In the last 12 months, what hasn’t worked?
Our original approach to mission never got off the ground. First we tried by geography because of the proximity factor, which didn’t work too well. Then we tried to define proximity by relationships since there were already some pre-existing relationships and allowed for people to follow Persons of Peace. But the process didn’t really work and with the frequency of change, I think we overestimated people’s abilities to adapt. We had unwittingly made changes that had left people in the dust. I think we have learned to wait a bit more and adapt rather than overhaul.
What is one failure you experienced and what did you learn from it?
One of the areas as a church plant that’s been hard for us is a couple examples of people in crisis: marriage issues, addictions, etc. We just didn’t have the resources available (as a church plant) to really help. There are some shining examples of where we really didn’t have what was needed and we scarred some people. It’s one of those things when I put my head on the pillow at night I really wish we could have done better.
Ok. Let’s imagine it’s 365 days from now. What needs to be different in your community?
One hope is that our church would be more multi-generational. We (my wife and I) just sent our youngest daughter to college, but our average age is in the mid 20′s. From a life experience and spiritual maturity stage, I hope our church will be more reflective of our city. We need that. Folks that are in their 30′s, 40′s and 50′s. My wife and I have been praying for 8 couples that would fit that criteria.
Secondly, not because we’re about numbers, we’d really like to see growth! We’ve had new people come and some people leave, but I’ve really been praying for conversion growth. I want to see the Holy Spirit break this place open and I want to see the Kingdom move.
What is the biggest thing God has been teaching you in the past year?
Growing in the ability to hear his voice. This is a dominant theme in our discussions, our team Huddles and in our church. He’s our leader, he’s the Shepherd and we want to hear his voice. We’ve spent a lot of time learning to hear it and applying it to our lives.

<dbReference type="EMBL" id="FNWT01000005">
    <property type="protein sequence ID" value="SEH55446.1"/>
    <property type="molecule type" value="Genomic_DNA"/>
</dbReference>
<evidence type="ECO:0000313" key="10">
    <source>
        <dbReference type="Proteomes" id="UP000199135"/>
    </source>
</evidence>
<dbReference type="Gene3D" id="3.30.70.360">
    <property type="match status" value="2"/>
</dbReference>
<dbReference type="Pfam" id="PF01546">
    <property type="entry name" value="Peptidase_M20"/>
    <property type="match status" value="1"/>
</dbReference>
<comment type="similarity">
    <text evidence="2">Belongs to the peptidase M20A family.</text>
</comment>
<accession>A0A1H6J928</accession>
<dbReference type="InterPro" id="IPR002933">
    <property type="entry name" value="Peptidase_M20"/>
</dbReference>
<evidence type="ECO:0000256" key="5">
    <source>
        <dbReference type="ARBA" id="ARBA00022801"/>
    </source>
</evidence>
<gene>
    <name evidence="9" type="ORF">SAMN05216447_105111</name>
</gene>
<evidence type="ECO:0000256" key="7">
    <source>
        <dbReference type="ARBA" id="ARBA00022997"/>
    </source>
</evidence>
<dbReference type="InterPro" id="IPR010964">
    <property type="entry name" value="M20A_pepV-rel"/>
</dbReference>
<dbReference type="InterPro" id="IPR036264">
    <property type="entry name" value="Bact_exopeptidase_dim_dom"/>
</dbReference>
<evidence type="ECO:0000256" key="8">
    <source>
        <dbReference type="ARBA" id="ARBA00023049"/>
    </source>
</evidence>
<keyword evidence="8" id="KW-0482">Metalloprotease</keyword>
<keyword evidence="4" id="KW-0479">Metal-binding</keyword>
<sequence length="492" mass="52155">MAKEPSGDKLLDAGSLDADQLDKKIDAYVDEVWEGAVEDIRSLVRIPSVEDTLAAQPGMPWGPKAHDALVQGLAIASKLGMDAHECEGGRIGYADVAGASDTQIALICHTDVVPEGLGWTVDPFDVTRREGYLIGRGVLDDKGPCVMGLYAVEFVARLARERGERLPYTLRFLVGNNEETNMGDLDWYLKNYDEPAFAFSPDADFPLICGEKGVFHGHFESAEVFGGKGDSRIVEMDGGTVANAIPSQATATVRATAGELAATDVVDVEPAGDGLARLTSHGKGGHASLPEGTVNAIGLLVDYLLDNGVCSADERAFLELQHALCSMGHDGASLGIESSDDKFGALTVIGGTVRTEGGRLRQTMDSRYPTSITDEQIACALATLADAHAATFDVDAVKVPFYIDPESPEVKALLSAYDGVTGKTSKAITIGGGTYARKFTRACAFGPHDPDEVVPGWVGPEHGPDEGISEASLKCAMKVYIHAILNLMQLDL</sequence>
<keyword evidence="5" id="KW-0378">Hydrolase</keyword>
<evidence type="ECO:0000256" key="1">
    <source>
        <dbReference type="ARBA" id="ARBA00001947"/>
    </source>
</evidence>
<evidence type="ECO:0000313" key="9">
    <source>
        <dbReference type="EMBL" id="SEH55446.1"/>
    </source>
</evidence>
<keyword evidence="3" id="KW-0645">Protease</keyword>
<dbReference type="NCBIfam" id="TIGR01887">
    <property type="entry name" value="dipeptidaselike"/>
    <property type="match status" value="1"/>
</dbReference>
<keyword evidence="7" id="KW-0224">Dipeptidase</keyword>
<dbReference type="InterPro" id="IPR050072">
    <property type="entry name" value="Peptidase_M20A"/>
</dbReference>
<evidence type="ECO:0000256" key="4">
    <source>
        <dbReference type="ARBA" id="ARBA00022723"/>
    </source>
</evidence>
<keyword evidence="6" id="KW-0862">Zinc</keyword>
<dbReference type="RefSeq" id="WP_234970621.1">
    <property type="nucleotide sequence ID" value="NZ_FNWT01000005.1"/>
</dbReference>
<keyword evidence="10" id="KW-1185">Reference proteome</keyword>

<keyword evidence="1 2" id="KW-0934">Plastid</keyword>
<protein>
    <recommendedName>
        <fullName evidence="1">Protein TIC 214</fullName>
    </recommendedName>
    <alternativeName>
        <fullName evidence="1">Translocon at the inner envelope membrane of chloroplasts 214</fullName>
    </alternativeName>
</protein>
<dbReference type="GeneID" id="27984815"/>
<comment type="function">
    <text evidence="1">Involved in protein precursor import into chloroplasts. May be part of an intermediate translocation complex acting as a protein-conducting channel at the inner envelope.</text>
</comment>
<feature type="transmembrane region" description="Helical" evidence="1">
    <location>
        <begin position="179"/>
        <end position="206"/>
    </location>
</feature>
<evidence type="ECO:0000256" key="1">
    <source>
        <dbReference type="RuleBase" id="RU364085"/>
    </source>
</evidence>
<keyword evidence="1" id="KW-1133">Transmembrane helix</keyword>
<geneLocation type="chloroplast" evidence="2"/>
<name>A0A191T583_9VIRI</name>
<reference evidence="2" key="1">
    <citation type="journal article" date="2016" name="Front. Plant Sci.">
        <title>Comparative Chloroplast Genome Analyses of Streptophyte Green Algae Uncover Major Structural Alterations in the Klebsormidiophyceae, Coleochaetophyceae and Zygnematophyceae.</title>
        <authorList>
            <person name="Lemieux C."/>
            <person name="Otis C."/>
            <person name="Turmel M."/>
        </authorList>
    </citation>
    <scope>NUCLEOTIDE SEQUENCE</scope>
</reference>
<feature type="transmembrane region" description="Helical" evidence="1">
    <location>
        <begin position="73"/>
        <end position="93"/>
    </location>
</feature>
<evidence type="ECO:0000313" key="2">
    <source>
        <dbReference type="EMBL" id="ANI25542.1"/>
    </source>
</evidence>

So let’s think 5 years into the future. What does Imago Dei look like? What’s happened?
Well Richmond is such a tribal city and 1 church can’t reach every single part of the city. But we really believe our church can contextualize and incarnate itself into smaller communities within each tribe that will be connected to the body that is Imago Dei. Church Hill. The Northside. West End. Over the river. The Near West End. We’d be scattered but we’d also be connected. And obviously church planting is in our DNA and is core to us. I’d just be so fired up if we were planting church in all of those areas.
I know recently you sent out a letter to your Prayer and Financial Support Network reflecting on what you’ve learned in the past two years. Care to share two nuggets?
- I think we really took for granted the abundance of spiritual maturity in the past. You know, we grew up with it and served in a community in Annapolis that was like being surrounded by the great crowd of witnesses. There was such a high level of spiritual maturity. In a church plant that level of spiritual maturity is often much lower and you really notice and miss it.
- Transformation takes a really long time! It’s a slow process both for me as someone who is being transformed and for the people around me.